Business Daily (Kenya)
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Capital Markets Authority chief executive Paul Muthaura. PHOTO | FILE

ByBRIAN NGUGI, bnjoroge@ke.nationmedia.comPosted Friday, October 21 2016at 11:24

The Capital Markets Authority of Kenya (CMA) and the Australian Securities and Investments Commission (ASIC) have signed a co-operation agreement aimed at promoting innovation in financial services in their respective markets.

The pact sets up a framework for co-operation between the CMA and ASIC in supporting innovation in financial technology services.

In an announcement made by the Kenyan regulator Friday, the parties said they have agreed to share information in their respective markets including on emerging market trends and regulatory issues arising from the growth in fintech.

“We are committed to facilitating innovation in financial services, leveraging Kenya’s positioning in the region as an innovation centre. This however calls for us to assess lessons learned and to compare strategies to balance innovation and regulation with our peer regulators,” said CMA chief executive Paul Muthaura.

Test new products, services

Mr Muthaura noted that the CMA has recently moved towards the establishment of a regulatory sandbox structure that is designed to encourage innovation in the capital markets.

A regulatory sandbox is a safe space in which innovators can test new products and services in a normal environment without the risk of consequences from regulators like the CMA.

It is usually availed to businesses to experiment with new fintech solutions with relaxed regulatory requirements.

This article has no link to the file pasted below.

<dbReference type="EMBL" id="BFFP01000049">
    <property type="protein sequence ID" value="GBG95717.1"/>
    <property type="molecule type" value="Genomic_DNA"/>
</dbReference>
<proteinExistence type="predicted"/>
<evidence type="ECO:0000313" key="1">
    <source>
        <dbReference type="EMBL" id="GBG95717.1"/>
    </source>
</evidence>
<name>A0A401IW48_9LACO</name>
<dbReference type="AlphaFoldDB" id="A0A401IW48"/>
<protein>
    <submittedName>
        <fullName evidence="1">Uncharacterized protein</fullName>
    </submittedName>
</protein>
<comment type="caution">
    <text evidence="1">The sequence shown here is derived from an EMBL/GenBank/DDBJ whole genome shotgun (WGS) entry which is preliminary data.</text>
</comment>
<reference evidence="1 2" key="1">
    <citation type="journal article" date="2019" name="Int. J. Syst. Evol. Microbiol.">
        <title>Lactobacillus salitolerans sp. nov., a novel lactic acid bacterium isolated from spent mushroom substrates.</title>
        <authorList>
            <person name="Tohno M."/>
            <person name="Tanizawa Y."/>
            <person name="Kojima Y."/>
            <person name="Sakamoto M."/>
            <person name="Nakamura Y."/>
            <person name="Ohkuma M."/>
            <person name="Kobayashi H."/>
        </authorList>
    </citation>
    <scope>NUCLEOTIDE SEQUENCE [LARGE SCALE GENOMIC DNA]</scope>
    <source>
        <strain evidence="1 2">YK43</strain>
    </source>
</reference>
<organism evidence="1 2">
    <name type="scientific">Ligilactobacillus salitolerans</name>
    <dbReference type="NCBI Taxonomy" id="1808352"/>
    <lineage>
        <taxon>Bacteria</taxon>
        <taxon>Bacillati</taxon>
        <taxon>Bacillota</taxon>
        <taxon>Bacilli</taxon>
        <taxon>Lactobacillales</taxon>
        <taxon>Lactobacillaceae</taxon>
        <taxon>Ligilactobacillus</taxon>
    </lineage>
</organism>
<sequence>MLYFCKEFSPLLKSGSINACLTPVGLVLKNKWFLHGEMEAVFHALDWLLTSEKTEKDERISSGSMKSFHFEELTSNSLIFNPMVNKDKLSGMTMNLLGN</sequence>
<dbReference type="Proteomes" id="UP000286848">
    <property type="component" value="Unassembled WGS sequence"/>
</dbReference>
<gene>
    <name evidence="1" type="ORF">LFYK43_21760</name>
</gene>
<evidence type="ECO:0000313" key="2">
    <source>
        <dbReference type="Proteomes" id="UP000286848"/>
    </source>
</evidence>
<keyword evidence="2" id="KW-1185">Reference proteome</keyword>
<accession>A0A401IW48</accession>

“This strategy reflects the CMA’s role in facilitating the introduction of new fintech products in the capital markets area,” he said, adding that ASIC has equally developed an innovation hub with both regulators keen to share best practices.

ASIC chairman Greg Medcraft said Kenya has seen significant fintech innovation growth and hoped the agreement will help to break down entry barriers in both jurisdictions.

“Since ASIC launched its innovation hub in 2015, we have seen a surge in requests by fintech start-ups seeking assistance about how to navigate the regulatory requirements. Most recently we have consulted on the establishment of a Regulatory Sandbox that proposes an environment to allow start-ups to test concepts without a licence we are currently considering the results of that consultation,” he said.

The agreement was signed on the sidelines of a board meeting by the International Organization of Securities Commissions (IOSCO) held in Hong Kong this week.

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